When the LEUTHEN division moved out it was therefore no more than an improvisation of the poorest sort. This might not have mattered so much had the division undergone a rigid training schedule far behind the lines. But even while it was on the approach march to its destination, one of its battalions was shifted from the Main River valley to Hammelburg where a small enemy armored force had broken through. The remainder of the division was immediately sent into combat and annihilated.

In summarizing, one may state that the LEUTHEN Project was doomed from the outset because it was applied in a situation for which it was entirely unsuited.


In view of the extremely heavy losses of manpower, the shortage of weapons, and the precarious condition of the transportation system, the situation of the German Army became so critical that the need for improvisations grew even more urgent during the last few weeks of the war. The organizational improvisations of that period were a far cry from those introduced during earlier stages. In many cases the selection and training of replacements was makeshift. Equipment of all types was totally inadequate and consisted of whatever was left over or could be picked up. Since no guns were available, the organization of new artillery units was practically impossible. Whatever new infantry units were organized during this period were of limited capability in the field. In Bavaria, for instance, the last regular activation of a new infantry division took place in November 1944. What followed thereafter was pure improvisation, not so much because of the shortage of trained replacements, but because of the inadequate supply of weapons and equipment.

Although the organization of new divisions had become impossible, replacement units were sent to the front until the beginning of March 1945. Then even this function could no longer be accomplished. Each Wehrkreis assumed command over its replacements, organized a few emergency infantry battalions and transferred them to the nearest tactical command. Many well-trained soldiers were still available but, because of the serious shortage of infantry heavy weapons, it was no longer possible to organize entire machine gun companies. The battalions were therefore composed of a small battalion staff and four rifle companies. Each company had one machine gun platoon with two heavy machine guns and a few locally requisitioned wood-gas-burning trucks, one of which carried a cook stove. The few artillery battalions organized during this period were composed of a great variety of guns. No two batteries were alike and every section had guns of different caliber.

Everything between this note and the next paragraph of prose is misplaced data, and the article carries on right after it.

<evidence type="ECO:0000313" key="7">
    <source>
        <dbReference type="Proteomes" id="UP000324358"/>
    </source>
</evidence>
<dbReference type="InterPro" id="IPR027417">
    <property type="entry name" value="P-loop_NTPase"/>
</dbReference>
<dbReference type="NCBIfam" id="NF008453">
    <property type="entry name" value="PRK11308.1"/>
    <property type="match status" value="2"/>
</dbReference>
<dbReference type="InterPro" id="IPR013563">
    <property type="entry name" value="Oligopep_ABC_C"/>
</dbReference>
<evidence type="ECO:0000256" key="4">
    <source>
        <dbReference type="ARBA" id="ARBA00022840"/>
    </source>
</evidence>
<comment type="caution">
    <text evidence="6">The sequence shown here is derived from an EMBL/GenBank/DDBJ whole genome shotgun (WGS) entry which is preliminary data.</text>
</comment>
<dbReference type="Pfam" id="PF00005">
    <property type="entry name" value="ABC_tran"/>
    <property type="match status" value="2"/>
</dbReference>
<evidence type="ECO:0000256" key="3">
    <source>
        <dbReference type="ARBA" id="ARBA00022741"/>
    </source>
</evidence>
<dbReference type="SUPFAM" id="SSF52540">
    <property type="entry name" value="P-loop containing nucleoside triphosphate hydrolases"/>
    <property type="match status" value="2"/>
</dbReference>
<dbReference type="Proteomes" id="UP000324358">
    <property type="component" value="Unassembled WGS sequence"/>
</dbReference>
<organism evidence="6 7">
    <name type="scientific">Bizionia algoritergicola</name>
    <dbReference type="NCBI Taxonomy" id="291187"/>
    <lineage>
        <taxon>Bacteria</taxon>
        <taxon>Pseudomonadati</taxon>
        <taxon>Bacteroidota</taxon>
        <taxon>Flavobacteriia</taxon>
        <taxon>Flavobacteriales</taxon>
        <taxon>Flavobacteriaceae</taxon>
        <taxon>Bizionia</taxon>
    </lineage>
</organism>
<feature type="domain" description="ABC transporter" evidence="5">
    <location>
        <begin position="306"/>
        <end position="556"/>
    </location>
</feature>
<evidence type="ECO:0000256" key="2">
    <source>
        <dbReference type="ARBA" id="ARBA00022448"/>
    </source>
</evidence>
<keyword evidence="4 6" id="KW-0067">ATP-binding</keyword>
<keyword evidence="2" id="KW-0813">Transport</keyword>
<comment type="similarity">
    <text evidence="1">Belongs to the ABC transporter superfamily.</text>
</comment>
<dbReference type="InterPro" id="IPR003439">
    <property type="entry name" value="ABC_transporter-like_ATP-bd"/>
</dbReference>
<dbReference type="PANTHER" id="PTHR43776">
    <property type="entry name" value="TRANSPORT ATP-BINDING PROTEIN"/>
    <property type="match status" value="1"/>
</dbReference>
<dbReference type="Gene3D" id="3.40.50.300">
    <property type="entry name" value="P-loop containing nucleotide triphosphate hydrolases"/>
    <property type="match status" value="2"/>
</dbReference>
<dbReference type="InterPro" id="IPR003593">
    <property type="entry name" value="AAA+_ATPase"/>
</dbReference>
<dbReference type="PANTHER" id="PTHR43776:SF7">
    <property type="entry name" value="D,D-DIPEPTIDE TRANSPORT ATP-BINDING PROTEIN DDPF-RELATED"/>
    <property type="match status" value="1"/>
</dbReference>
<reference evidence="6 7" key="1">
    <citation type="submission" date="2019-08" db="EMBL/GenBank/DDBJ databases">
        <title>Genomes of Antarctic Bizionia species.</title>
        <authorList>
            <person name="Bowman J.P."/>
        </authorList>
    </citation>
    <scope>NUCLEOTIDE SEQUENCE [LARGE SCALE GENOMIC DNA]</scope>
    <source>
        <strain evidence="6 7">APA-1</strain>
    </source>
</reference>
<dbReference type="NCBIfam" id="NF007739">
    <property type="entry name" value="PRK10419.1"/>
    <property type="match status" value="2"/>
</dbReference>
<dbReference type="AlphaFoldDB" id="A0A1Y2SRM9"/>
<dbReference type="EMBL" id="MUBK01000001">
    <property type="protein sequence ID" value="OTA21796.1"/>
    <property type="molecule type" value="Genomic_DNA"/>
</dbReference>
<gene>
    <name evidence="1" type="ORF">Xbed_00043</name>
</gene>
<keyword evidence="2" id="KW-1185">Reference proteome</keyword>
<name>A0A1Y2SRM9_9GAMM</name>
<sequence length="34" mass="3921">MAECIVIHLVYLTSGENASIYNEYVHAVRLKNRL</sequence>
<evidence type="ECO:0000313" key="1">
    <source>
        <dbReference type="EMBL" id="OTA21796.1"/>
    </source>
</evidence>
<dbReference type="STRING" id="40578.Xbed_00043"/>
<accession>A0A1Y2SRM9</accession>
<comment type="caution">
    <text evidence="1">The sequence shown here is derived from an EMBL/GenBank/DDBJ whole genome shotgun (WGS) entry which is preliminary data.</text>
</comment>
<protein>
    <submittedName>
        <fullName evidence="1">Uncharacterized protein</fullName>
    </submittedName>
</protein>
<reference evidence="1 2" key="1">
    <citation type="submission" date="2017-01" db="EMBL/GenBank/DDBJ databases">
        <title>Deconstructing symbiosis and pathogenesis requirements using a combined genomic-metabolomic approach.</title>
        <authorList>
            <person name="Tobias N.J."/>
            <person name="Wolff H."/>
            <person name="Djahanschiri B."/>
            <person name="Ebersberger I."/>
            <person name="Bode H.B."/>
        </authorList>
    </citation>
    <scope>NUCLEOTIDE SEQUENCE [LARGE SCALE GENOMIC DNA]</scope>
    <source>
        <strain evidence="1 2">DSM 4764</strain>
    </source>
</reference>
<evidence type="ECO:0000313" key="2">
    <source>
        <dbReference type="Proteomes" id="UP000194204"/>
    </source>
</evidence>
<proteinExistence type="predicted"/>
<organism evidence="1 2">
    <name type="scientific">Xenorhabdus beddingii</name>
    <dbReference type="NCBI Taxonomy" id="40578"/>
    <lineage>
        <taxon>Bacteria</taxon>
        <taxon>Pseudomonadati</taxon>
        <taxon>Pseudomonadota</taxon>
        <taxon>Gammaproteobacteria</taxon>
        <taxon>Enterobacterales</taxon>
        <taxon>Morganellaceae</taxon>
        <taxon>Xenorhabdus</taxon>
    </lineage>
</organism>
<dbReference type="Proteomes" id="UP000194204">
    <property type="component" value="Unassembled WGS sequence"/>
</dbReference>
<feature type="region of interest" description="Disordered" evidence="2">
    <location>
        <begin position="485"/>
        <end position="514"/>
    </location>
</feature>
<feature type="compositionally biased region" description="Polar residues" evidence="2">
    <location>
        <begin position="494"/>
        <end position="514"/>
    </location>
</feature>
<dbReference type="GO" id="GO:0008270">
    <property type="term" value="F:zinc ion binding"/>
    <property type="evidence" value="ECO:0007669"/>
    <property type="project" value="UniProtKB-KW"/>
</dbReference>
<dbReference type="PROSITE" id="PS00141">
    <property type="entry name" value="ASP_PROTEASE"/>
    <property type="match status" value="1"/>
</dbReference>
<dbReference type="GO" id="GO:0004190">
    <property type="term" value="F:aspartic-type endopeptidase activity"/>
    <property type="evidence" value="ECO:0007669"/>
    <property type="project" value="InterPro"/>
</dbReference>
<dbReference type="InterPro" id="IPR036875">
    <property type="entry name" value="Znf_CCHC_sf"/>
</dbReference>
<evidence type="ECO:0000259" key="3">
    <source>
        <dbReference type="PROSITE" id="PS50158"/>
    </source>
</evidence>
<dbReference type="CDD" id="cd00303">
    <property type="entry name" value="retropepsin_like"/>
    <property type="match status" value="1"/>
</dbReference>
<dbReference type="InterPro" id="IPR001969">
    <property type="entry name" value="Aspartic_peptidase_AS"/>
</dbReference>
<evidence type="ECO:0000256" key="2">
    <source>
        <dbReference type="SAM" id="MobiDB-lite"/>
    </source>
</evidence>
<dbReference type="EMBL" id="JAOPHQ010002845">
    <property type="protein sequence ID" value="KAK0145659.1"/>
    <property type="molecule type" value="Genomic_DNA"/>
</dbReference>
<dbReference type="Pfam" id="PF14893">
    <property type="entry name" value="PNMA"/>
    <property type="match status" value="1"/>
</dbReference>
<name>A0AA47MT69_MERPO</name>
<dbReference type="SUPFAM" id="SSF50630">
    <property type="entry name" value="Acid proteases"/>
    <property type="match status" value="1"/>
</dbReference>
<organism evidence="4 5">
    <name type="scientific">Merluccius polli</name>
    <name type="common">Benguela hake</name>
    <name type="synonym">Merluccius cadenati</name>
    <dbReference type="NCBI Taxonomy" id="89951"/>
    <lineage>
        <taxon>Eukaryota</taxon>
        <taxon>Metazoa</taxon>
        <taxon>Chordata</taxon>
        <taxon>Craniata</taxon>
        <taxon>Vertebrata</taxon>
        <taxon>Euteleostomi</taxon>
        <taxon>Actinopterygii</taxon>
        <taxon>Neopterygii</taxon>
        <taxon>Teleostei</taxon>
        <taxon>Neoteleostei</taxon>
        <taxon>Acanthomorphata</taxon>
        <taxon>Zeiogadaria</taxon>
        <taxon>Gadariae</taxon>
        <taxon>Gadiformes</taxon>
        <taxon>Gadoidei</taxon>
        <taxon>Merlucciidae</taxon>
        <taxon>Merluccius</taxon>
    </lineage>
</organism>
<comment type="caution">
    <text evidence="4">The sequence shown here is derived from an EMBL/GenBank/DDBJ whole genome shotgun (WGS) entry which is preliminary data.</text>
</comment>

During that period occurred a very significant incident which demonstrated the effects of the improper utilization of administrative personnel. Several first-rate panzer battalions were in the process of rehabilitation at the Grafenwoehr troop training grounds in Bavaria. When enemy armored spearheads approached the area, a corps commander responsible for a near-by sector of the front ordered the staff of the training center to assume the tactical command of the panzer battalions and stop the enemy advance. The commander of the training center was a general well along in years who had always handled administrative assignments very competently but had never during his long career commanded a panzer unit. His staff was composed of elderly reserve officers and ordnance specialists. Their leadership spelled disaster for the panzer battalions.

The numerous organizational improvisations introduced during that period were only stop-gap measures applied in time of extreme emergency. Since most of them were adopted to overcome purely local critical situations they are of little consequence in a study of this type.